Birds of a feather? Zoo to split up same-sex penguin pair
Can penguins be gay?
The question may sound silly at first, but it's been a topic of both scientific and cultural controversy for some time now – particularly since “And Tango Makes Three,” a children's book based on the true story of two male penguins in the Central Park Zoo who raised an egg together, came out in 2005. The book has drawn fire from conservative groups ever since.
Now the gay-penguin issue has raised its, er, beak again with the news that the Toronto Zoo is planning to split up a pair of male African penguins named Buddy and Pedro.
The feathered friends came to the zoo from Toledo, Ohio, and quickly formed a close bond. They pair off from their group of 12 every night, and even display signs of mating rituals. They make mating calls to each other, groom each other, defend each other's territory and basically hang out together. A lot.
“They seem to be in a loving relationship of some sort,’’ Joe Torzsok, chairman of the Toronto zoo board, told the Toronto Star.
Mind you, Central Park and Toronto are not the only places that same-sex pairing between penguins has been observed; zookeepers in Japan and Germany have also reported such behaviors, including male couples that build nests together and use stones as substitute “eggs.” And penguins are far from the only creatures in which homosexual and bisexual behavior have been observed – there are cases among elephants, giraffes, dolphins, black swans, certain monkeys and, lest we forget, human beings.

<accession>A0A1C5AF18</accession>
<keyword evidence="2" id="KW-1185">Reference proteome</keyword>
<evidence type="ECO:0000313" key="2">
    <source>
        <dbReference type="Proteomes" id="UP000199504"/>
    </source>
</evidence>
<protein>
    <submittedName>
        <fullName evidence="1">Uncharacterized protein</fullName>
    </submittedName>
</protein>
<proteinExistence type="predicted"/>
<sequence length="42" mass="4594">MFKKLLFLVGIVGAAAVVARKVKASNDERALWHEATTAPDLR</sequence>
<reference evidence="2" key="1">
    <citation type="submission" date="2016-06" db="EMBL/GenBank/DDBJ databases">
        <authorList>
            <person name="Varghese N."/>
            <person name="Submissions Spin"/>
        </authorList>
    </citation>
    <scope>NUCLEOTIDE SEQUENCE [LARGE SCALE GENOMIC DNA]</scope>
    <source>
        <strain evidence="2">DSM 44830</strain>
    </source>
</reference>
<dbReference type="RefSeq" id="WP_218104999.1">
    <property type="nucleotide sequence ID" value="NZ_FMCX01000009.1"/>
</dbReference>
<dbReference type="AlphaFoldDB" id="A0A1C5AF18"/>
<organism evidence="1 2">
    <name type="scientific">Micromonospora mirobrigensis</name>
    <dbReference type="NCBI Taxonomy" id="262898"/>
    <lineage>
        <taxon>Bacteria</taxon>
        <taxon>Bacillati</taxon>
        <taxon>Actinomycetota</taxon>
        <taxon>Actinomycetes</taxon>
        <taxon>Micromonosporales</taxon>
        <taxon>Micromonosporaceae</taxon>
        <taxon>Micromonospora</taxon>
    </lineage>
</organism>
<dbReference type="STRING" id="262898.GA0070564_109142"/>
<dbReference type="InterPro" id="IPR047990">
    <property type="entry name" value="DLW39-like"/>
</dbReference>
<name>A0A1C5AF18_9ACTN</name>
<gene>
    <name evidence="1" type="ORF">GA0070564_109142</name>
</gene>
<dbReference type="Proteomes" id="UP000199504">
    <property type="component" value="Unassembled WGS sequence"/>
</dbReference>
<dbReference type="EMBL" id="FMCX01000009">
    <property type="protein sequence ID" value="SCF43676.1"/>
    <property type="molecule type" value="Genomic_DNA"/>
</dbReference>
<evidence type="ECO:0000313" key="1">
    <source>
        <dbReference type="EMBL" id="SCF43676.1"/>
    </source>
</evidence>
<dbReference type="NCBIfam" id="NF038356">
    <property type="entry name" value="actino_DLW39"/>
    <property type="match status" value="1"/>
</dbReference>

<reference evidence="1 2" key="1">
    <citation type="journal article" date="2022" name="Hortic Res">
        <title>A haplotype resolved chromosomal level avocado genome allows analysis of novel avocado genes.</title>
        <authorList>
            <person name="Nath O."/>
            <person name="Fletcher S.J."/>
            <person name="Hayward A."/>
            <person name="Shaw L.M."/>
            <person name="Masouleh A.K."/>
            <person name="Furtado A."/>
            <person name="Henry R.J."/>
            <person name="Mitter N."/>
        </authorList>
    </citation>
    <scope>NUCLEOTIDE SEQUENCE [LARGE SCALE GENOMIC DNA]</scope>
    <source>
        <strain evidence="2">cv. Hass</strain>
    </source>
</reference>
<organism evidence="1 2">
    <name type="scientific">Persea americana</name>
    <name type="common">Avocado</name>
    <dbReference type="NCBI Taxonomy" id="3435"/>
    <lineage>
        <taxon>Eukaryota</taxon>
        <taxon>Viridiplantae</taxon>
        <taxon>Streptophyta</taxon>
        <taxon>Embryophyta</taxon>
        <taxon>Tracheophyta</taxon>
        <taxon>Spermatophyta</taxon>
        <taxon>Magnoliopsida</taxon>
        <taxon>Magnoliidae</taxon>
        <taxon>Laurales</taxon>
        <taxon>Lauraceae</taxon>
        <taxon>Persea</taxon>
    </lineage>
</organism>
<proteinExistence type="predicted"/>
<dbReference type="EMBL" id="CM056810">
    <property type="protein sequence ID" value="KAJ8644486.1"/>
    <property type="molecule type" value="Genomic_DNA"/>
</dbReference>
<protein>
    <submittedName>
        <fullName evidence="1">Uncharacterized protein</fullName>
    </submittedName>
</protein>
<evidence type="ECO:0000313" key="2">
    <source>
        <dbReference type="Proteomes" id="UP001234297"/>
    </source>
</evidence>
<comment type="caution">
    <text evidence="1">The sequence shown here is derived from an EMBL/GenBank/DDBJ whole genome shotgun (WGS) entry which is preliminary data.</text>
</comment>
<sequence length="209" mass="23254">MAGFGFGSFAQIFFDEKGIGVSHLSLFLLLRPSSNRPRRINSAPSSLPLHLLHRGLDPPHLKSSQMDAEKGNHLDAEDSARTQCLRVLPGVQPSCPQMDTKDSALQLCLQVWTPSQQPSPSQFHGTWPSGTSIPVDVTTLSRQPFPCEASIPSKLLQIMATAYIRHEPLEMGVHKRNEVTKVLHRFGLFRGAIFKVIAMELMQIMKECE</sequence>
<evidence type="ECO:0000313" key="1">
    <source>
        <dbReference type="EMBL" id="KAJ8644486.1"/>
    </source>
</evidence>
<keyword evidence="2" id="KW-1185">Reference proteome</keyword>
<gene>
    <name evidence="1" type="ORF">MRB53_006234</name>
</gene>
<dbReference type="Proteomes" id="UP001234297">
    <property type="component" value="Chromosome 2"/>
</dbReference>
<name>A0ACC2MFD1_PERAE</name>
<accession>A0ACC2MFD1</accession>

But soon Buddy will have to get along without his best buddy. Duty calls: African penguins are endangered, and 10-year-old Pedro and 20-year-old Buddy happen to be carrying some very nice genes under those tuxedos they wear.
Bottom line: For the good of their species – which has dwindled from millions to about 224,000 – Buddy and Pedro are going to have to try to learn some new moves.
Source: msnbc.com – Animal tracks